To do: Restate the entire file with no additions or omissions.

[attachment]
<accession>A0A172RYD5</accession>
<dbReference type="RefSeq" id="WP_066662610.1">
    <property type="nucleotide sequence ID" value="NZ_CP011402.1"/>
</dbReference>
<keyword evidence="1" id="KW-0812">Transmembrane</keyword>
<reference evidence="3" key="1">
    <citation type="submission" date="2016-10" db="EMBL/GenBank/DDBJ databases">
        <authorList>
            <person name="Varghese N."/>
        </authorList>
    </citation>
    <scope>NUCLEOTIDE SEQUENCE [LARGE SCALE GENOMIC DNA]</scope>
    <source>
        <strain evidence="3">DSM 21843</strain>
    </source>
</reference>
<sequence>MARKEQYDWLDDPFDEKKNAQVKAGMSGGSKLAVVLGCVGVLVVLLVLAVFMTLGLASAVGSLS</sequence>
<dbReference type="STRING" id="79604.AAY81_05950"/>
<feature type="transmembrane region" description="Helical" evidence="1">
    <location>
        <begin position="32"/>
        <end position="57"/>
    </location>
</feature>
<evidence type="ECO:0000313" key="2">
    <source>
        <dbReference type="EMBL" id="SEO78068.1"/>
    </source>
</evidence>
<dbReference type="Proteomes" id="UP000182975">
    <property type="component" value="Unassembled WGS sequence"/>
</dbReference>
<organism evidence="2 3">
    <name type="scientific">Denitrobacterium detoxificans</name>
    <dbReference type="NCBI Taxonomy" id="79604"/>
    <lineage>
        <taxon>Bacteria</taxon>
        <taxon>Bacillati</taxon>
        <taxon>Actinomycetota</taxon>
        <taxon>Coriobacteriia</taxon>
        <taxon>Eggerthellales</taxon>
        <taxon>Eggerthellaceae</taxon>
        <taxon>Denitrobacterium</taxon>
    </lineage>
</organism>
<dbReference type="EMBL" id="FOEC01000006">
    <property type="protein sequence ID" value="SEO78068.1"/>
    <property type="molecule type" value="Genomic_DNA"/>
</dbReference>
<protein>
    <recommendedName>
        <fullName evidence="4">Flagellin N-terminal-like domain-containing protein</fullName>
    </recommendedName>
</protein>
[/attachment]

<accession>A0A172RYD5</accession>
<dbReference type="RefSeq" id="WP_066662610.1">
    <property type="nucleotide sequence ID" value="NZ_CP011402.1"/>
</dbReference>
<keyword evidence="1" id="KW-0812">Transmembrane</keyword>
<reference evidence="3" key="1">
    <citation type="submission" date="2016-10" db="EMBL/GenBank/DDBJ databases">
        <authorList>
            <person name="Varghese N."/>
        </authorList>
    </citation>
    <scope>NUCLEOTIDE SEQUENCE [LARGE SCALE GENOMIC DNA]</scope>
    <source>
        <strain evidence="3">DSM 21843</strain>
    </source>
</reference>
<sequence>MARKEQYDWLDDPFDEKKNAQVKAGMSGGSKLAVVLGCVGVLVVLLVLAVFMTLGLASAVGSLS</sequence>
<dbReference type="STRING" id="79604.AAY81_05950"/>
<feature type="transmembrane region" description="Helical" evidence="1">
    <location>
        <begin position="32"/>
        <end position="57"/>
    </location>
</feature>
<evidence type="ECO:0000313" key="2">
    <source>
        <dbReference type="EMBL" id="SEO78068.1"/>
    </source>
</evidence>
<dbReference type="Proteomes" id="UP000182975">
    <property type="component" value="Unassembled WGS sequence"/>
</dbReference>
<organism evidence="2 3">
    <name type="scientific">Denitrobacterium detoxificans</name>
    <dbReference type="NCBI Taxonomy" id="79604"/>
    <lineage>
        <taxon>Bacteria</taxon>
        <taxon>Bacillati</taxon>
        <taxon>Actinomycetota</taxon>
        <taxon>Coriobacteriia</taxon>
        <taxon>Eggerthellales</taxon>
        <taxon>Eggerthellaceae</taxon>
        <taxon>Denitrobacterium</taxon>
    </lineage>
</organism>
<dbReference type="EMBL" id="FOEC01000006">
    <property type="protein sequence ID" value="SEO78068.1"/>
    <property type="molecule type" value="Genomic_DNA"/>
</dbReference>
<protein>
    <recommendedName>
        <fullName evidence="4">Flagellin N-terminal-like domain-containing protein</fullName>
    </recommendedName>
</protein>